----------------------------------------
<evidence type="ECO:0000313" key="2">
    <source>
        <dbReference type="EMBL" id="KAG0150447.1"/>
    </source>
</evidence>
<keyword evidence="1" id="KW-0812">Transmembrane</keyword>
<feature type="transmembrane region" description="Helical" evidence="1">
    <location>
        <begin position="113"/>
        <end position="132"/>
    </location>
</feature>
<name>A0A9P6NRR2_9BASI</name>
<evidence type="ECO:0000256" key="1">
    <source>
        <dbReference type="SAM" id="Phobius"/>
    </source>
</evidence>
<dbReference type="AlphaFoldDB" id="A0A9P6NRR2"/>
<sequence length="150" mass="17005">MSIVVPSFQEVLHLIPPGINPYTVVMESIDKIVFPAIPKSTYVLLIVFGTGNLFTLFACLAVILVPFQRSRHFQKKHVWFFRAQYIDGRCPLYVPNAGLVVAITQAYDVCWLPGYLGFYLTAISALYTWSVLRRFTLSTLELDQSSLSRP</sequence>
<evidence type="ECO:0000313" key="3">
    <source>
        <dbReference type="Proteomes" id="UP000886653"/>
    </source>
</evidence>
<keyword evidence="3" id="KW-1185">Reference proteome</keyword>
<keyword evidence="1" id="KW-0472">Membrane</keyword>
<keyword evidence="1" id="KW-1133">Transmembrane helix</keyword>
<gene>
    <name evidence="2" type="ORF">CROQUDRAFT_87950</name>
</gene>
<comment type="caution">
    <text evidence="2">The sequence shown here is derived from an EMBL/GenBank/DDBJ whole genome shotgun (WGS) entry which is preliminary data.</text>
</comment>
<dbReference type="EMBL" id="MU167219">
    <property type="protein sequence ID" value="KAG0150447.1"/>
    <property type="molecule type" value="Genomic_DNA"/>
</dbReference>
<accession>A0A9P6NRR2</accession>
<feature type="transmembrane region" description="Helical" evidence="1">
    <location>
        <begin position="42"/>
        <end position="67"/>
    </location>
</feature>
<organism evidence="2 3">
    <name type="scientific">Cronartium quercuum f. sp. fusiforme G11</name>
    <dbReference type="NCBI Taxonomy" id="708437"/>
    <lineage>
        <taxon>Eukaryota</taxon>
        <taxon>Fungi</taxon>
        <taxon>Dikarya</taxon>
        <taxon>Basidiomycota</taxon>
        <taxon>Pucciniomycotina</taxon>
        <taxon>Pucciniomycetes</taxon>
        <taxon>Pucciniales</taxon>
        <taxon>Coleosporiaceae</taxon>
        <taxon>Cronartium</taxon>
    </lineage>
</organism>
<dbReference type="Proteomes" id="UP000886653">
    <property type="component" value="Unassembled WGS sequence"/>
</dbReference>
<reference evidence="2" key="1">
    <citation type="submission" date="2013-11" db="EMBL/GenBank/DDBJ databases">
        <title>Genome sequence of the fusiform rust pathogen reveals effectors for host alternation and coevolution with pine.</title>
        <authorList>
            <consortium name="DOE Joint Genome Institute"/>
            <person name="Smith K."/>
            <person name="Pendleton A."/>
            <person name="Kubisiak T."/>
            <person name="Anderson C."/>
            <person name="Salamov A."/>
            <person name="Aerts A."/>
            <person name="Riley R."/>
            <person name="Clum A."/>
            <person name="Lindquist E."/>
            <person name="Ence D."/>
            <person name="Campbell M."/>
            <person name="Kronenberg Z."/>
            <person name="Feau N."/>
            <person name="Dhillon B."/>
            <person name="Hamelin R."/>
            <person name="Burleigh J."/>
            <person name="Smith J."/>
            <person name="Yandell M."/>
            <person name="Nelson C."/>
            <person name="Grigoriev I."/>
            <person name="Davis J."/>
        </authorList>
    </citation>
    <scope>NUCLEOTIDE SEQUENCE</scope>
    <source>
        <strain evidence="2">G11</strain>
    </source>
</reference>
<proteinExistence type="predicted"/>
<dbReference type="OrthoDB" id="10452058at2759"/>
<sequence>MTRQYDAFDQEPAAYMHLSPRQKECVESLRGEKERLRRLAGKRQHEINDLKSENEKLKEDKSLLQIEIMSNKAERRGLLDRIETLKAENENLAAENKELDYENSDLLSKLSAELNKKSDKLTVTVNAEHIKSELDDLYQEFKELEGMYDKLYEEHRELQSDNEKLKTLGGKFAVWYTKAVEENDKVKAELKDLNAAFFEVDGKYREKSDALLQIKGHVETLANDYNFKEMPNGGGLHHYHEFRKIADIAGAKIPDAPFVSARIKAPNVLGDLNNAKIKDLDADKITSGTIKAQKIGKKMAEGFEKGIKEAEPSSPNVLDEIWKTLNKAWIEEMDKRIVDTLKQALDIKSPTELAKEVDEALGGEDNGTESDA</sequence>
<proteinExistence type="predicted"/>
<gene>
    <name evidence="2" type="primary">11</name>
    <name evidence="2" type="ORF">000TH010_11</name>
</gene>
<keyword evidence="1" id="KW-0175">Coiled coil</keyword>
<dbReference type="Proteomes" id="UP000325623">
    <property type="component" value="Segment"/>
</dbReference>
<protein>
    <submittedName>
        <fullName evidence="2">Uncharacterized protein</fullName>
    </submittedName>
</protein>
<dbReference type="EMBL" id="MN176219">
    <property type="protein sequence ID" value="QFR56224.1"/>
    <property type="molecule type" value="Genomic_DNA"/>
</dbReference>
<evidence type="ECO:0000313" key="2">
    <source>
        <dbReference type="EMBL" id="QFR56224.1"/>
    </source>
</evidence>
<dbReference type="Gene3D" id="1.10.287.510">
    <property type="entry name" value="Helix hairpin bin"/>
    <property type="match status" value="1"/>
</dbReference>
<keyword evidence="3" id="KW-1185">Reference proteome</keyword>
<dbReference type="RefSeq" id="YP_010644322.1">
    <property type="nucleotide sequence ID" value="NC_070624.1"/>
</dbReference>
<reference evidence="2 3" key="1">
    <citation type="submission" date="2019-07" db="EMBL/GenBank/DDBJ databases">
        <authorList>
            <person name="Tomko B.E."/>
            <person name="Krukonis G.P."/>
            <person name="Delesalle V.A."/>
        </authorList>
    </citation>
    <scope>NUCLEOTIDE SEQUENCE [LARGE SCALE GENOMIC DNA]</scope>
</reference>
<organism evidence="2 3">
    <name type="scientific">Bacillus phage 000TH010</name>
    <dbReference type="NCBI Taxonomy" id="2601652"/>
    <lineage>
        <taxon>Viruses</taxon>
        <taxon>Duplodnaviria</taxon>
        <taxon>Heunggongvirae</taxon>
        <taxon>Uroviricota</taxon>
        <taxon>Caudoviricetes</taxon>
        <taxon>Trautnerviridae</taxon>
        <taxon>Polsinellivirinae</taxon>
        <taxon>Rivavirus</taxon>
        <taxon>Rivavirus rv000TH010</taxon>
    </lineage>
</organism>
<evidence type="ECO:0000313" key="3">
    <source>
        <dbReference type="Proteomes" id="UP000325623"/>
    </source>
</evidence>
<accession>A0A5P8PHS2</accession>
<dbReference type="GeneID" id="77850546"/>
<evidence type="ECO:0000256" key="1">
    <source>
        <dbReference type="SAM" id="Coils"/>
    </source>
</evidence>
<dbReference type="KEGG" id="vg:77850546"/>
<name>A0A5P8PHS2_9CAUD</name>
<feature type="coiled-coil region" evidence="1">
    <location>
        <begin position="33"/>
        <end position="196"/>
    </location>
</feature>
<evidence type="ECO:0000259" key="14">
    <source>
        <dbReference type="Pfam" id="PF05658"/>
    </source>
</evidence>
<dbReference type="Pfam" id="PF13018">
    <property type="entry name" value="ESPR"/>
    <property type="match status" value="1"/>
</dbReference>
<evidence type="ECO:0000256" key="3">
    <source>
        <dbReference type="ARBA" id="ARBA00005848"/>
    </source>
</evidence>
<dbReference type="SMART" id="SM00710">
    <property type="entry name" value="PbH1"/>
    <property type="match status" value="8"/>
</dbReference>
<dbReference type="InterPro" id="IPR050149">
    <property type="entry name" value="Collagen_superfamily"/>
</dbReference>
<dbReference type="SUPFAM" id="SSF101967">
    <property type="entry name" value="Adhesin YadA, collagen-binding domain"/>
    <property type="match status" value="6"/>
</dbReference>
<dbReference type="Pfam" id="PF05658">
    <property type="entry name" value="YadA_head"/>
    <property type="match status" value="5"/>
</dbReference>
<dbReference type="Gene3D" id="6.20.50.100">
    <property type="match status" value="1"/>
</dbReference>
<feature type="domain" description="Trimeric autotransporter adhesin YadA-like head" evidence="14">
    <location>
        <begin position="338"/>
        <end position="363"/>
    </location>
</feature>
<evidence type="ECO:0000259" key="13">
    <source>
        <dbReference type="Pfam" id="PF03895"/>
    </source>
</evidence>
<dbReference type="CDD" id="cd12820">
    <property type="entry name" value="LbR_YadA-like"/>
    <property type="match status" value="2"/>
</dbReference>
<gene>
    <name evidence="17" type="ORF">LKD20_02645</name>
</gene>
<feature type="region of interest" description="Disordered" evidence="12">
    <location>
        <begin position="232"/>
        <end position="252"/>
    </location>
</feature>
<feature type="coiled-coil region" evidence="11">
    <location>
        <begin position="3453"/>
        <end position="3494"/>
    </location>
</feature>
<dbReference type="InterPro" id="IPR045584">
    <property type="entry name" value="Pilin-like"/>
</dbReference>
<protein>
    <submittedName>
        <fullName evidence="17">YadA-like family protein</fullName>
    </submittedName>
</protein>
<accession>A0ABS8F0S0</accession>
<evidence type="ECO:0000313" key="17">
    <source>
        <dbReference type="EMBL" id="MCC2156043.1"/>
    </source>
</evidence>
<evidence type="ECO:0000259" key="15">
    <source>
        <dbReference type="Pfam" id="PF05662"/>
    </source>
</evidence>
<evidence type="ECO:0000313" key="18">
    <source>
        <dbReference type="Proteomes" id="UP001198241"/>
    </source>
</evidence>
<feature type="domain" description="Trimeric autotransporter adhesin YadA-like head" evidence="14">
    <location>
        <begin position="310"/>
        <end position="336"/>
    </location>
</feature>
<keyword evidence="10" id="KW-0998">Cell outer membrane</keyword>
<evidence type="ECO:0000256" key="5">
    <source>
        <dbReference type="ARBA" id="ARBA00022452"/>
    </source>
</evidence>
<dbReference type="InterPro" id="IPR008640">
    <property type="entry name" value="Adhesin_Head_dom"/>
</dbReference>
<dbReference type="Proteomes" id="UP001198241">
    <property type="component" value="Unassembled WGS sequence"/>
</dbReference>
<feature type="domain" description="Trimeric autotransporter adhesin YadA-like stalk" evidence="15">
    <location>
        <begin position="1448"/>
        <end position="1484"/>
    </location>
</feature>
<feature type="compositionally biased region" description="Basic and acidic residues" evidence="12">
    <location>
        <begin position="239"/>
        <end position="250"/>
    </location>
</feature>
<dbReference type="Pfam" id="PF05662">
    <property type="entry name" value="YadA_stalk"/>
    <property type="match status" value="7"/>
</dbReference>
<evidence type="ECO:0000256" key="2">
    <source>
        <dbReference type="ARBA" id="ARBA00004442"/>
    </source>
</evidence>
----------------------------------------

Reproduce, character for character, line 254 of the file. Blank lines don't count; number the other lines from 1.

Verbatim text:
        <dbReference type="Pfam" id="PF05662"/>